The notion of flneur - employed since the late 19th century to designate poets and intellectuals that critically observed people's behaviour while strolling among the crowds, and codified in Benjamin's influential work on the "Passages" of Paris - is once again of central interest (in social science, philosophy, literature, and cinema) as a tool for identifying a specific mode of travel and exploration of places, a particular type of reflective relationship with people and spaces. For Giddens the flneur is a symbol of advanced modernity. Sennett emphasises how diminished use of public places reveals the impoverishment of relational experiences. Bauman speaks of "privatisation" of the flnerie. These are only a few of the many contemporary thinkers that, from startlingly different vantage points, have addressed the topic of flneurs. Urban animals par excellence and trained at the difficult school of modern metropolitan existence, flneurs embody many things: the wanderlust typical of individuals trapped by territorial, ideological, and professional constraints; rebellion against mass consumerism, especially fast-food tourism; the desire to enjoy life at a slower pace; the cultivation of sensitivity as a form of knowledge. Relocated from the Parisian arcades to contemporary suburbs and commercial malls, the use of the concept of flneur seems to reflect the modern sense of bewilderment, as well as the craving for new relationships with both places and their inhabitants.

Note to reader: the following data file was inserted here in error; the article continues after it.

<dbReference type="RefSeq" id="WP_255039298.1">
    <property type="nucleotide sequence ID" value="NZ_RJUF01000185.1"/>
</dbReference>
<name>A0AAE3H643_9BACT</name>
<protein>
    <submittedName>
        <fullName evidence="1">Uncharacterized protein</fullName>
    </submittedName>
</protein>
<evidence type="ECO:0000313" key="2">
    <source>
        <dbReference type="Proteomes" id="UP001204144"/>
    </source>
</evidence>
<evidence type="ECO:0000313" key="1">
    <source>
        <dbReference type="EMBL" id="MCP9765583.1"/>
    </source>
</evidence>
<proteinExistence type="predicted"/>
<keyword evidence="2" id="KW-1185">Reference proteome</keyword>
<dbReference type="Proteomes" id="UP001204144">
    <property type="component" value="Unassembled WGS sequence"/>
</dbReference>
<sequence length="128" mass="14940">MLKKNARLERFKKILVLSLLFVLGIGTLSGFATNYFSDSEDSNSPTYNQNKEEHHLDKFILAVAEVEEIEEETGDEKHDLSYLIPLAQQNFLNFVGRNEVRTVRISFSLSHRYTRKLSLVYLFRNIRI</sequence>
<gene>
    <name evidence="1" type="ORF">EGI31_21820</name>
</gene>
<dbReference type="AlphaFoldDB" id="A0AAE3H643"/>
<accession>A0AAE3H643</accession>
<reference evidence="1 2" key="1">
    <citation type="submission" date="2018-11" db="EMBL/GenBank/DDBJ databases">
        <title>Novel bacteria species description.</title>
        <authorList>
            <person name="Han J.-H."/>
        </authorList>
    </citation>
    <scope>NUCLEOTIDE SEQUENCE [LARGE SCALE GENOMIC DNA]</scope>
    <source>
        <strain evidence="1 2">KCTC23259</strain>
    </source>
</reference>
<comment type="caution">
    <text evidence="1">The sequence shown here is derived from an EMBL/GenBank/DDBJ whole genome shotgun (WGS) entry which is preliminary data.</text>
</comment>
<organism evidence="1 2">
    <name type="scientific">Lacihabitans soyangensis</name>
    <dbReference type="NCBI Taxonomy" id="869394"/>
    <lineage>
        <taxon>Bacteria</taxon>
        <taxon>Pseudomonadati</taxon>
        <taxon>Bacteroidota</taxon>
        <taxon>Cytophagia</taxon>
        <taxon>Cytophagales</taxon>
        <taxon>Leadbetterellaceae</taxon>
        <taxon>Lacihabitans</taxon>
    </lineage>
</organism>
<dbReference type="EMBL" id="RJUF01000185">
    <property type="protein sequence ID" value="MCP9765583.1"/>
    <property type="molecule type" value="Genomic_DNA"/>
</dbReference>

Giampaolo Nuvolati teaches Urban Sociology at the university of Milan-Bicocca.